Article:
Mr.Naveen Kumar murthi argued this case where Hon’ble Judge has held that no condone delay petition is required for restoration of a writ petition which has been dismissed for default. Judge rskj THE HONOURABLE Mr. JUSTICE R.SURESH KUMAR W.M.P.No.26537 of 2021 in W.P.No.30954 of 2014 and W.M.P.Sr.No.44502 of 2021

IN THE HIGH COURT OF JUDICATURE AT MADRAS

Reserved on    : 23.12.2021

Pronounced on    : 23.06.2022

CORAM

THE HONOURABLE Mr. JUSTICE R.SURESH KUMAR

W.M.P.No.26537 of 2021 in W.P.No.30954 of 2014 and

W.M.P.Sr.No.44502 of 2021

Purushotham Nagar Alaya Paripalana Sabha,

(Regn. No.340/2013)

Represented by its President

Shri D.Srinivasan,

Sri Vijaya Ganapathy Sri Lakshminarayana Perumal Temple,

No.5, III Cross Street, Purushotham Nagar,

Chrompet, Chennai – 600 044.                  … Petitioner

Vs

1.State of Tamil Nadu

Represented by its Secretary,

Tourism, Culture and Religious Endowments Department,    Government of Tamil Nadu, Chennai – 600 009.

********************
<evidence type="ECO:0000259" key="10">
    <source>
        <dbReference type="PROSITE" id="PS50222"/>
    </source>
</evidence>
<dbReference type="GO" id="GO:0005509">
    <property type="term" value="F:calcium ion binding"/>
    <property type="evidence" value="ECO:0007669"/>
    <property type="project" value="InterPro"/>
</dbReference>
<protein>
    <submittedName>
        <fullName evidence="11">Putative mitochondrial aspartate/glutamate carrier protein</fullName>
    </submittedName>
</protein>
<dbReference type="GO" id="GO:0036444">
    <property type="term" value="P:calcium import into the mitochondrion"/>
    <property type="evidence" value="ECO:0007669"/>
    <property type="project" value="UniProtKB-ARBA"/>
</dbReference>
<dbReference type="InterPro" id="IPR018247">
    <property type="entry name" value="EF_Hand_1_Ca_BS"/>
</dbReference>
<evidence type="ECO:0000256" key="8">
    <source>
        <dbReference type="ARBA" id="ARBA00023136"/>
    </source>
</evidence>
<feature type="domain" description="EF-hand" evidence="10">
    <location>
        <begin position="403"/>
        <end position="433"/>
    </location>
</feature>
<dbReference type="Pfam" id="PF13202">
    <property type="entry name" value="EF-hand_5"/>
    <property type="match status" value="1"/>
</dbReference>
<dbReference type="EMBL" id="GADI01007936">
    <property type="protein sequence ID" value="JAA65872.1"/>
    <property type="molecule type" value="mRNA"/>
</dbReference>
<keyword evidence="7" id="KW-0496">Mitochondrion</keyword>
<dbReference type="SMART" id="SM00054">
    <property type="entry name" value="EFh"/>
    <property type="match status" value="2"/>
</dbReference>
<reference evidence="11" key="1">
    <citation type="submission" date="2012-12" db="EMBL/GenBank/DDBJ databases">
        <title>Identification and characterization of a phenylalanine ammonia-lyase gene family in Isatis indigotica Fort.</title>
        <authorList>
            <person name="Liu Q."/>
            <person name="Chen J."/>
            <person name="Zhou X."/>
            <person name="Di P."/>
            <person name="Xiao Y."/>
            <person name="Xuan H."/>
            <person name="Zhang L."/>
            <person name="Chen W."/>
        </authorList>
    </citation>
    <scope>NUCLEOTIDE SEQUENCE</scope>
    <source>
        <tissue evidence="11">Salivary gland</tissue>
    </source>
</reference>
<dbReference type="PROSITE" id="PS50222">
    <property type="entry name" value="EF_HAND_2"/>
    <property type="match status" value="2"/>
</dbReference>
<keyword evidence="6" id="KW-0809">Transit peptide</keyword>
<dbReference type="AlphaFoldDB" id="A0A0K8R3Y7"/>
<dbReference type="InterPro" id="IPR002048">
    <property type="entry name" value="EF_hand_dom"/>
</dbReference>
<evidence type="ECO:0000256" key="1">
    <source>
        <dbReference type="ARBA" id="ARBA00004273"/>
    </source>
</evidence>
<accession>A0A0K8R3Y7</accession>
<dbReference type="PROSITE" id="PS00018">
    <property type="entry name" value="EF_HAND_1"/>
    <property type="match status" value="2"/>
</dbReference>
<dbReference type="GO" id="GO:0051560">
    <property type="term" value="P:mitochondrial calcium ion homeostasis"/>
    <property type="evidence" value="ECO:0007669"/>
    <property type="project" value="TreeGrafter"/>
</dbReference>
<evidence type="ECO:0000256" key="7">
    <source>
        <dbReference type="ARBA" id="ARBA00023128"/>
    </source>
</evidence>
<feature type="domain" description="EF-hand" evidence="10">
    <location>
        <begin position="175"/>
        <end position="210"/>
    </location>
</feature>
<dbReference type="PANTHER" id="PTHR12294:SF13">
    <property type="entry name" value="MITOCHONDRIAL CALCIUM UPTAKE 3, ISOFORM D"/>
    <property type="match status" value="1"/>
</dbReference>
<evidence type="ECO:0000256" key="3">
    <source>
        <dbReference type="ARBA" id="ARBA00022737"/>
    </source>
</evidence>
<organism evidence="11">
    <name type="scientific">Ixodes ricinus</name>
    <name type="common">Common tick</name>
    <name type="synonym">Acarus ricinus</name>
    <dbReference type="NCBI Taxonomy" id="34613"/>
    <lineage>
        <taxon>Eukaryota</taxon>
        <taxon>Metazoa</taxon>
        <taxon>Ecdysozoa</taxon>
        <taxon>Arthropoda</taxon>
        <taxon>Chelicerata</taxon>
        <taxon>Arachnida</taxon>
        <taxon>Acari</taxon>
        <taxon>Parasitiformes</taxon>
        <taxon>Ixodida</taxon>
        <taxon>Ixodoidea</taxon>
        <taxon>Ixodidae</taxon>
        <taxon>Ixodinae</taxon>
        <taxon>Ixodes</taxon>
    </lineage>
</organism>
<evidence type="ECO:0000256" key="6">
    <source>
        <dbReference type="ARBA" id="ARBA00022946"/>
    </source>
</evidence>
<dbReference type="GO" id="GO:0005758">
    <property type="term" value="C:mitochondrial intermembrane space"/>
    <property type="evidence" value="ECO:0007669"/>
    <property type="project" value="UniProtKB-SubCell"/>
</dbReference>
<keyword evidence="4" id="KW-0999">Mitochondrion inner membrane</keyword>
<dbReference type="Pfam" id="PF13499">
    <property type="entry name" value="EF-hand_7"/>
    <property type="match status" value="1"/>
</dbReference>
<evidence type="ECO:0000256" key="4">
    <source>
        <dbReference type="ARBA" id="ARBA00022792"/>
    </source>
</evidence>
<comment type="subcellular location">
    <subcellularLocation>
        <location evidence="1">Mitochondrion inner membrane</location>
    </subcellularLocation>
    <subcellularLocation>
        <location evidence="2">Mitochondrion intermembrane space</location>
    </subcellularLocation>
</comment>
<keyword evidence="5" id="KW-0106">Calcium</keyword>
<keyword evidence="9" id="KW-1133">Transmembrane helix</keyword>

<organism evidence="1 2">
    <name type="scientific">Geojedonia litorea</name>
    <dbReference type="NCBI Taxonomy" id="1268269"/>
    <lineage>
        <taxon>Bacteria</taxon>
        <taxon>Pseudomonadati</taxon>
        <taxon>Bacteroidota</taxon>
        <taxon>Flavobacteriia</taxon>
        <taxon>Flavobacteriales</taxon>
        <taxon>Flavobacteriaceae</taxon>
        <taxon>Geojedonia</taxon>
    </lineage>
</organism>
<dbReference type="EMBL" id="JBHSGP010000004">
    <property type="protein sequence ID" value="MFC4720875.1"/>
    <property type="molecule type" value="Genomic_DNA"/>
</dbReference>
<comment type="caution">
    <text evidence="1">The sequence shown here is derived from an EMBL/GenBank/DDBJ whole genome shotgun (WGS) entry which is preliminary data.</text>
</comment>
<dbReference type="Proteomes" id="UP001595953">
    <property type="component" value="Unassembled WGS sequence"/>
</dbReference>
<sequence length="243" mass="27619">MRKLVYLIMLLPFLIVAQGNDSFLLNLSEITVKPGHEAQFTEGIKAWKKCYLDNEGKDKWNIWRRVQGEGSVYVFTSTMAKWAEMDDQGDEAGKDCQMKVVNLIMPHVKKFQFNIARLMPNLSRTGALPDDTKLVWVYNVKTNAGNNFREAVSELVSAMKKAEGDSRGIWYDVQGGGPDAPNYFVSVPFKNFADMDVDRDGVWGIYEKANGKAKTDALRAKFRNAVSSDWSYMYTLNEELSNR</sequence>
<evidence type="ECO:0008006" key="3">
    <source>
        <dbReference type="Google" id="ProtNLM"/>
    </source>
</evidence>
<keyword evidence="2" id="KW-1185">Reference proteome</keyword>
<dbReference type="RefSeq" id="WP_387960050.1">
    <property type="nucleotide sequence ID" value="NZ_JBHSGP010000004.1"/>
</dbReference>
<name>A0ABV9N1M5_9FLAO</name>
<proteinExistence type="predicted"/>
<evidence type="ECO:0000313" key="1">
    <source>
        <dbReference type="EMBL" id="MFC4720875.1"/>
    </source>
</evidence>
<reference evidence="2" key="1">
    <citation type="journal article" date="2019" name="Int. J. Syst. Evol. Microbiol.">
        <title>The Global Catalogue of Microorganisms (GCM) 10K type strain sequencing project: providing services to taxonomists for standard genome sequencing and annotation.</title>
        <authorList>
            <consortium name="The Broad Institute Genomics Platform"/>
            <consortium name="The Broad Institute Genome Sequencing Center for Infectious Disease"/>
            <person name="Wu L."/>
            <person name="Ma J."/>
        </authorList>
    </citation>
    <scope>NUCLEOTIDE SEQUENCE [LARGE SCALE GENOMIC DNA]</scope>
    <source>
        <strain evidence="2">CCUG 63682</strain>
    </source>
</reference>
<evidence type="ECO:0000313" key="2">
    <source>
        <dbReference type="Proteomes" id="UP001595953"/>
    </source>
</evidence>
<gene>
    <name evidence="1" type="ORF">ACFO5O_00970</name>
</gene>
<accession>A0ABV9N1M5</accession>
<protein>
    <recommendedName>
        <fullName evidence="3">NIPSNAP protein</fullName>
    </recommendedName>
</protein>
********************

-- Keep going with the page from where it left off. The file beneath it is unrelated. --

2.The Joint Commissioner, Chennai Region,

Hindu Religious and Charitable Endowments Department,    Nungambakkam High Road,    Chennai – 600 034.

3.The Assistant Commissioner,

Hindu Religious and Charitable Endowments Department,

Chennai – 600 034.              … Respondents Prayer : Petition filed under Article 226 of the Constitution of India, praying to condone the delay of 423 days in filing the present Restoration Petition against order dated 24.01.2020 in W.P.No.30954 of 2014.

For Petitioner       : Mr.Naveen Kumar Murthi         for M/s.S.Varsha

ORDER

This petition has been filed with the prayer to condone the delay of 423 days in filing the restoration petition against the order dated 24.01.2020 in W.P.No.30954 of 2014.

  1. By the order dated 24.01.2020, a learned Judge of this Court has passed the following order dismissing the writ petition for nonprosecution.

“The matter is listed under the caption “for dismissal” today. There is no representation on the side of the petitioner. Even on the earlier occasion i.e., on 07.01.2020, there was no representation on the side of the petitioner. It can now be inferred that the petitioner is not interested in prosecuting this writ petition. Accordingly, this writ petition is dismissed for non-prosecution. No costs. Consequently, connected miscellaneous petitions are closed.”

  1. In order to restore the writ petition on file, the petitioner has filed a restoration petition in W.M.P.Sr.No.44502 of 2021 in W.P.No. 30954 of 2014.